In response to "The Pasty White Person Is King" from The Escapist Forums:

While I don't disagree with the premise of the article and in no way defend this trend of white-washing in videogames and other western media, I do have to analyze the idea of alienation occurring from racial incongruity between the player and protagonist: "What does that say to the Hispanic boy, the Arab teen, the Indian woman, who wants to try just such a game? Will they feel alienated? Disconnected from the experience?"

This idea reinforces the idea that there are inherent differences between races, that the small difference of appearance creates more differences in a chain reaction. This concept is just not true. If you were to make a list of similarities and differences between all people the list of similarities would eclipse the list of differences. We are able as a species to connect and empathize with characters over more than just their appearance, we connect with the emotion, needs, and desires of characters, all which are shared traits between races. If they player is unable to connect with the character it is not always matter of racial incongruity, it is frequently of poor writing and characterization. As a white male I have numerously come across cases where I felt no connection with a white male protagonist because the character was flat and undeveloped.

I believe if a well-written and identifiable character is presented, no matter the character's race, a player should be able to create a connection with them. There is no breaking point where a player would identify with a well written protagonist but cannot only because of a difference of race. Either the character will touch you, or they won't. Believing the quoted statement from the article above sets race as the most important trait of any character, a trait which trumps all other traits.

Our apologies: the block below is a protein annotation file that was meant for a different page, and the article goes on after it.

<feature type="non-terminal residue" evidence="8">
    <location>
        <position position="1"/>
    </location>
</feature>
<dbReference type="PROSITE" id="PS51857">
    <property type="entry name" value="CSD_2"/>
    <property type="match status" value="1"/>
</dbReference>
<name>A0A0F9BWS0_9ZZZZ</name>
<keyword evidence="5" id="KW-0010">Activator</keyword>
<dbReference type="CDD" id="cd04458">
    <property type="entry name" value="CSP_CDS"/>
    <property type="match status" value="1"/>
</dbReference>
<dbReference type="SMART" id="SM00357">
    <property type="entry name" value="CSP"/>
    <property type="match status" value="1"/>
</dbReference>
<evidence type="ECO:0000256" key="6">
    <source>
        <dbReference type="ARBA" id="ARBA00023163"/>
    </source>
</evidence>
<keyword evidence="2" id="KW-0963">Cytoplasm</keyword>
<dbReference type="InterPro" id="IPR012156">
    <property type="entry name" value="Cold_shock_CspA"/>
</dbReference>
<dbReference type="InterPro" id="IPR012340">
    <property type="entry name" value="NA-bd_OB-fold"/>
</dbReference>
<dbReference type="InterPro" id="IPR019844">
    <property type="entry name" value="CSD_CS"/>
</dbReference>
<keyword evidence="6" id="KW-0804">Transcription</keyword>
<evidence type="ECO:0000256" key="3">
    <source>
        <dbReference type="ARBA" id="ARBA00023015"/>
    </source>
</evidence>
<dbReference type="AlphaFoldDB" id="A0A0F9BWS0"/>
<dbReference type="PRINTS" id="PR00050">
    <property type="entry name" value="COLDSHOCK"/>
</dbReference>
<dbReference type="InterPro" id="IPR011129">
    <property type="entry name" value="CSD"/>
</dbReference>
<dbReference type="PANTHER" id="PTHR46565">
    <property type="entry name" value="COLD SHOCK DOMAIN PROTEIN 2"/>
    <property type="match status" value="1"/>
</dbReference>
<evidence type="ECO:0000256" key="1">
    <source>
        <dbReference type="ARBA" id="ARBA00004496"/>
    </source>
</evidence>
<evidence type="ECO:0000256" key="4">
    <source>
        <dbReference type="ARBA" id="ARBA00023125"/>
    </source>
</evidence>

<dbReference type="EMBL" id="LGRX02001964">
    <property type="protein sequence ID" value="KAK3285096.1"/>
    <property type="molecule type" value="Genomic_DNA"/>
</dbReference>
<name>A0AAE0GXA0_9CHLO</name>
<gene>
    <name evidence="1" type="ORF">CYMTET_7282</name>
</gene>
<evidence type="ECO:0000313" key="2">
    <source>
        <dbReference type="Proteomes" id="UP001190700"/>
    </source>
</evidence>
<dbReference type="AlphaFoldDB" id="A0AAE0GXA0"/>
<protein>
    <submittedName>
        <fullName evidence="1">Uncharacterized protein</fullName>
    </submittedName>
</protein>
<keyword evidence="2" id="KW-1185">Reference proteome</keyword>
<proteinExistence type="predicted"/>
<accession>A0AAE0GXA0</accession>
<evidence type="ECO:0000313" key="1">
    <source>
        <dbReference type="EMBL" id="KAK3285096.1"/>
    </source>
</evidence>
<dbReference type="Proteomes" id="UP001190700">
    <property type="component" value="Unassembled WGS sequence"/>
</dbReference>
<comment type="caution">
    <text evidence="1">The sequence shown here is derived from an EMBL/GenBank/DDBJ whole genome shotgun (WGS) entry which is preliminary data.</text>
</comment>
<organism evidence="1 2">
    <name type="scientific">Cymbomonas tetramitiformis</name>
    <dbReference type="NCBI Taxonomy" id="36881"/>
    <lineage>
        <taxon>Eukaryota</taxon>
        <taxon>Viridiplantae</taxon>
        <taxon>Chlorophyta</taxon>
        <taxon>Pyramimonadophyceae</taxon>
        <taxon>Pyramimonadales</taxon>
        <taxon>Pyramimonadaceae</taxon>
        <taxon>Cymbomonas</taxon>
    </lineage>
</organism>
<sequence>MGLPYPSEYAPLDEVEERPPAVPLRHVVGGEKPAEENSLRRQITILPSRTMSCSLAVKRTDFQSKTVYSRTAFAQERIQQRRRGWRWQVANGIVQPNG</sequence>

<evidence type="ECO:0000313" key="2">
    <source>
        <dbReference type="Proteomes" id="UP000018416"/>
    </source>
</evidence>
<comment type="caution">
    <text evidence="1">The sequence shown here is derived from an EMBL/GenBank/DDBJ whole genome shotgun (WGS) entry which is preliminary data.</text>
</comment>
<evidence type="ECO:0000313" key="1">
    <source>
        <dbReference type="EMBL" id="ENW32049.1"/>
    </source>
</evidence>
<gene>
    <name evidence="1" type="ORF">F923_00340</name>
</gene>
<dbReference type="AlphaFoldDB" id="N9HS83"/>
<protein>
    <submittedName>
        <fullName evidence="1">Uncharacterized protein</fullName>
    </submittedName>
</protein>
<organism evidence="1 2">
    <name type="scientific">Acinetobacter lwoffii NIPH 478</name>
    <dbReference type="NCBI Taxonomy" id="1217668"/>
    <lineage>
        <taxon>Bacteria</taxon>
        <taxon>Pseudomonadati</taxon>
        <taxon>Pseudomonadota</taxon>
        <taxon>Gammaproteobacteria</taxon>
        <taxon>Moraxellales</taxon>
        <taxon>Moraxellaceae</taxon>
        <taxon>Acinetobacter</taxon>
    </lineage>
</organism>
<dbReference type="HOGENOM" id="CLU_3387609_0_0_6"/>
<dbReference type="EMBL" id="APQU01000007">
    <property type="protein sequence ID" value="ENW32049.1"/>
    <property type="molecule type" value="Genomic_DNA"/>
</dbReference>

The trend of white-washing protagonists in popular media is shameful, but we cannot rely on the "racial incongruity creates disconnection" argument as proof to change this trend. If taken to its logical conclusion it is counter-productive as it reinforces the misguided belief that people of different races cannot identify with each other because there are significant differences. Instead we should argue for the inclusion of racial variety (and other varieties) of protagonists because the greater possibility of a connection exists despite race, gender sexual orientation, etc. because of the multitude of similarities inherent in the human condition.

We need to outgrow the "white is default" mentality, not by decrying the harm and differences between people, but by recognizing the similarities of the human condition.

- Shinoki

Thank you for your article, it was an interesting read.

I understand the concern in customizable characters that they simply seem like painted-on white people, but I think the other side is a slippery slope towards stereotypes. At least with some Asian communities (I am Chinese), there is always an uproar and demands for apologies whenever a celebrity or group mocks the language or imitates narrow, "squinty" eyes. Remember Shaquille O'Neal years ago mocking Yao Ming, or Miley Cyrus's photo making her eyes look Asian? I personally remember the outrage from the Asian communities regarding these incidents.

My point of this regarding game customization is that there is also a danger on the other side if designers cherry-pick certain ethnic characteristics, that there could be a backlash. Maybe the fact that you can only customize your character so much, is a sign of designers being cautious in this regard?

- Dogchow89


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